Inspiring the Next Generation of Pioneering Women Through Preservation

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October 21, 2019


Timothy J. McClimon, Senior Vice President, Corporate Social Responsibility

Women have played a critical role in the history of this country. And yet, a great deal of work still remains in telling the stories of the remarkable women who, across the centuries, have made significant contributions to their communities and beyond. Today, celebrating the achievements and legacies of pioneering women is more essential than ever, not only for better understanding the history of our nation but also for inspiring the next generation of leaders.

Women like Emily Warren Roebling, who stepped in for her husband in the 1870s to ensure the Brooklyn Bridge was completed; and Ruth Price Hartley Mosley who, in 1910, in Milledgeville, Georgia was appointed the head nurse of the “Colored Female Department” at the Georgia State Sanitarium — the first African-American woman to achieve that rank. And Dr. Justina Ford, Colorado’s first licensed female African-American doctor, who was prohibited from practicing in local hospitals, and instead treated patients at her home office in the early 1900s.

Unfortunately, stories like these frequently go untold and risk being lost altogether. However, the rise of the modern historic preservation movement has created opportunities to empower organizations and individuals to rally people around the common cause of saving local history, while raising awareness for important places in their communities. One such opportunity that I’m proud to support is the annual Partners in Preservation (PIP) project, a partnership of the National Trust for Historic Preservation and American Express.

Established in 2006, Partners in Preservation is a community-based partnership created to engage the public in preserving historic places. Over the past 13 years, the program has provided more than $28 million in support of more than 260 historic sites across the United States, and has engaged more than a million people. As the 100th anniversary of the ratification of the 19th Amendment approaches next year, the 2019 PIP campaign puts the spotlight on local historic sites across the U.S. that highlight the contributions of women in American history.

This year’s 20 historic sites, which are all part of local Main Street communities, are competing for public votes on VoteYourMainStreet.Org to win a share of $2 million in grants to provide much needed restoration funds, which will help ensure that local residents and visitors alike can continue to access these vital institutions in the future.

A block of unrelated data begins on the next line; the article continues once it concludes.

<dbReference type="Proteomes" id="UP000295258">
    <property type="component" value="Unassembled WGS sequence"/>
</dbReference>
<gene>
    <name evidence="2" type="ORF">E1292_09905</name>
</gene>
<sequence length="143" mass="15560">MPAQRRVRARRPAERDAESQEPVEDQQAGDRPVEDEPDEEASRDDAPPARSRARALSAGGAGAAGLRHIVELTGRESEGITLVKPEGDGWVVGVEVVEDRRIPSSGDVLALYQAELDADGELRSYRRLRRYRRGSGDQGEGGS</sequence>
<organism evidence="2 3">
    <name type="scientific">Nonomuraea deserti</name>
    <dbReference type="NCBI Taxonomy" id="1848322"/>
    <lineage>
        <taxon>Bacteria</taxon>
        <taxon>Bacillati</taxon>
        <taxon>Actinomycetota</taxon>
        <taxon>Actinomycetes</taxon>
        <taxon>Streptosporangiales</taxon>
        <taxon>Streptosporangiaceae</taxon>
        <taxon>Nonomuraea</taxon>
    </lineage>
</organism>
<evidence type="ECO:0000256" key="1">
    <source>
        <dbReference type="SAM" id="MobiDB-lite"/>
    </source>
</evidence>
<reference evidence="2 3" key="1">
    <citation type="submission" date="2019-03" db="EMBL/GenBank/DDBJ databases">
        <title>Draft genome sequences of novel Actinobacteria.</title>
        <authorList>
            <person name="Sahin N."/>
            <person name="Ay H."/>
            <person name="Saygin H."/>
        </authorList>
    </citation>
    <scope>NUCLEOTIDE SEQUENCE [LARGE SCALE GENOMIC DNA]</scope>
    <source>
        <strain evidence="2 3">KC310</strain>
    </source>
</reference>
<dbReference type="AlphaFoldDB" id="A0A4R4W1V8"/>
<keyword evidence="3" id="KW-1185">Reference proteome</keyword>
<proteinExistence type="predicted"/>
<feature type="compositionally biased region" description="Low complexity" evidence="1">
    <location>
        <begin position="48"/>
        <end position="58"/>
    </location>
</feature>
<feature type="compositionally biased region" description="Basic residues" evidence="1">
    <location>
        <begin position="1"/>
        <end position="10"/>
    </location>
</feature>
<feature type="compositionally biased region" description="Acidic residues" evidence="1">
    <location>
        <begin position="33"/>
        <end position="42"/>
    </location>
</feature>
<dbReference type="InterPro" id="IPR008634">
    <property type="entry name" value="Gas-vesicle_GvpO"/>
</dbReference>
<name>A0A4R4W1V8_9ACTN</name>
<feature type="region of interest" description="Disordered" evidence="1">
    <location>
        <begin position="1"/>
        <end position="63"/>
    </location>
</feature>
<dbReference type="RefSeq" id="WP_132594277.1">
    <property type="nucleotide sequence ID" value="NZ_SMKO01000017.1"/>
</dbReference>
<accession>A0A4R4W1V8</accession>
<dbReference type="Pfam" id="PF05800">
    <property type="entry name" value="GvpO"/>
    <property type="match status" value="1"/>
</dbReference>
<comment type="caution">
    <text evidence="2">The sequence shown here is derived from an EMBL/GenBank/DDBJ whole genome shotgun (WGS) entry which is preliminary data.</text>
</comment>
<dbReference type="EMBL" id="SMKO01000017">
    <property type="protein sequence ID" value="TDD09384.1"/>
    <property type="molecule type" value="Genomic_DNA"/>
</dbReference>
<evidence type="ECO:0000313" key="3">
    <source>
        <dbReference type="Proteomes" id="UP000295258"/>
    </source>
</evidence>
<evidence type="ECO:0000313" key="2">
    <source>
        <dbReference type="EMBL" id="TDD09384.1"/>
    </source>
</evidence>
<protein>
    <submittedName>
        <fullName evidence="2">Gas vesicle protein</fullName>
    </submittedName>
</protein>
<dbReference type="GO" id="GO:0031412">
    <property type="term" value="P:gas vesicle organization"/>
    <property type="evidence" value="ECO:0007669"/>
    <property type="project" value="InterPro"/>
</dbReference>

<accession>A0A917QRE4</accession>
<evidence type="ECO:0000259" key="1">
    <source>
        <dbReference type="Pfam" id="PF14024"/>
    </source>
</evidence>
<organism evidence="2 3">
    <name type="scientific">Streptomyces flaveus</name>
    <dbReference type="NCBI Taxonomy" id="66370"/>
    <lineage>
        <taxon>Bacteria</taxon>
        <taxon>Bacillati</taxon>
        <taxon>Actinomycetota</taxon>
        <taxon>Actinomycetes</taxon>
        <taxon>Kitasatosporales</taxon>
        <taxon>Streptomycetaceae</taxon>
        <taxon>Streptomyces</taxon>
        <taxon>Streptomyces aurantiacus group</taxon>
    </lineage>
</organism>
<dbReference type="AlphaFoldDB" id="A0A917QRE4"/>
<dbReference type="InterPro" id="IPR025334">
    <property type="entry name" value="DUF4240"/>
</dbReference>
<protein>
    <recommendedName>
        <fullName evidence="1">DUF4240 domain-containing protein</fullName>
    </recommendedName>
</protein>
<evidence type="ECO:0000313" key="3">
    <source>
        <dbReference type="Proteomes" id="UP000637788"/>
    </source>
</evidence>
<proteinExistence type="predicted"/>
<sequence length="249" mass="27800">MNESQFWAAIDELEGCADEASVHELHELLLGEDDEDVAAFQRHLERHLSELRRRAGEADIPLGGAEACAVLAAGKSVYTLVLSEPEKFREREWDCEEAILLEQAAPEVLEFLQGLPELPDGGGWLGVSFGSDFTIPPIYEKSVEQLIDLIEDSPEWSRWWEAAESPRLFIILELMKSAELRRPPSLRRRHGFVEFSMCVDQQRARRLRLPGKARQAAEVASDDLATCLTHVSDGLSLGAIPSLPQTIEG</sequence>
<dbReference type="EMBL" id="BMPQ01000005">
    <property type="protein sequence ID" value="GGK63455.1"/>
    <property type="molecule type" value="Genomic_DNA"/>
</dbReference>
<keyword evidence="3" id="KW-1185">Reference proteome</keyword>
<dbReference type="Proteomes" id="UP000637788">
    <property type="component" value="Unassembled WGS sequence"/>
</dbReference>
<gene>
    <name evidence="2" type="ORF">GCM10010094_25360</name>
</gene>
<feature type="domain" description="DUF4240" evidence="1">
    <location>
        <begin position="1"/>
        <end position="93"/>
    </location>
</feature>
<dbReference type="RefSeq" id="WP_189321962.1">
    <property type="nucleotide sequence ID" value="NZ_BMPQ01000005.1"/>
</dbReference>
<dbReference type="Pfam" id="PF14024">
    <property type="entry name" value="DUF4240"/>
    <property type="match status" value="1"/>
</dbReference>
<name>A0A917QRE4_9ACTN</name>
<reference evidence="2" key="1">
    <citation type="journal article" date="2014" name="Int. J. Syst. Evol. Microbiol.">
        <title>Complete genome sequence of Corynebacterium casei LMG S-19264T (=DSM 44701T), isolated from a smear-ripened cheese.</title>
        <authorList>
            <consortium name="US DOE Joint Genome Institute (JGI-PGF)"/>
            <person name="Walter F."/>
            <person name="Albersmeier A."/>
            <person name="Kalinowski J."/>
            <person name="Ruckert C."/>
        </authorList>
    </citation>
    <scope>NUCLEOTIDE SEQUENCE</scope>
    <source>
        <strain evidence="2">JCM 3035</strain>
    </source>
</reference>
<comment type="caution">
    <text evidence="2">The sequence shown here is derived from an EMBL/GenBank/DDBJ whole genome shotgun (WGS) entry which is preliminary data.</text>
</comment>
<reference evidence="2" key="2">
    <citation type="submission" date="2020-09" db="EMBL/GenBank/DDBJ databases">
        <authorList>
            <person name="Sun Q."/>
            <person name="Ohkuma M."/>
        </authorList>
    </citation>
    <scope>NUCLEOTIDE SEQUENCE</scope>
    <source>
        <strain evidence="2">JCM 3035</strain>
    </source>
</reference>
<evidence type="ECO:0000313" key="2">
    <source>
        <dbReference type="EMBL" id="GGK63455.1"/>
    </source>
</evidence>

More than simply being historic places, these sites sit at the heart of the cities and towns they serve, enriching the community by creating economic opportunities and bringing people together - an important area of focus for the modern preservation movement which I’ve discussed previously.

According to a Partners in Preservation Impact Report published earlier this year, in addition to leveraging participation in PIP to raise additional funds and build new partnerships, “one of the most consistent impacts of PIP that participating organizations report is the ability to rally their communities around their historic buildings or landscape.” This shows how preservation campaigns like PiP can bring local communities together in mobilizing support for saving their historic places.

Sites include the home of Dr. Justina Ford and the Ruth Hartley Mosley Memorial Women's Center, as well as the birthplace of the founder of the Girl Scouts, the first women’s club established in Salt Lake City, and the Monroe County Courthouse, of “To Kill a Mockingbird” fame. They are joined on the list by other sites with a legacy of providing social services to local communities, such as the Downtown Women’s Center in Los Angeles, which continues to do important work to help end women’s homelessness, and the Economic Growth Gallery Building in Kansas City, which offers entrepreneurs from local immigrant and refugee communities space to run small business pop-ups and hone their business skills.

The stories of these groundbreaking women began at their birthplaces, houses of work and worship, and community centers some helped to build, and it continues, long after they’ve gone, through the preservation of these irreplaceable sites that exist in their honor.

You can join me in helping preserve these stories by voting for your favorite sites daily through October 29, at

Portions of this blog post first appeared on Forbes.

If you have a comment or question, please follow me on Twitter at @timmcclimon and start a conversation there. Thanks for reading and sharing this blog posting with friends and colleagues.

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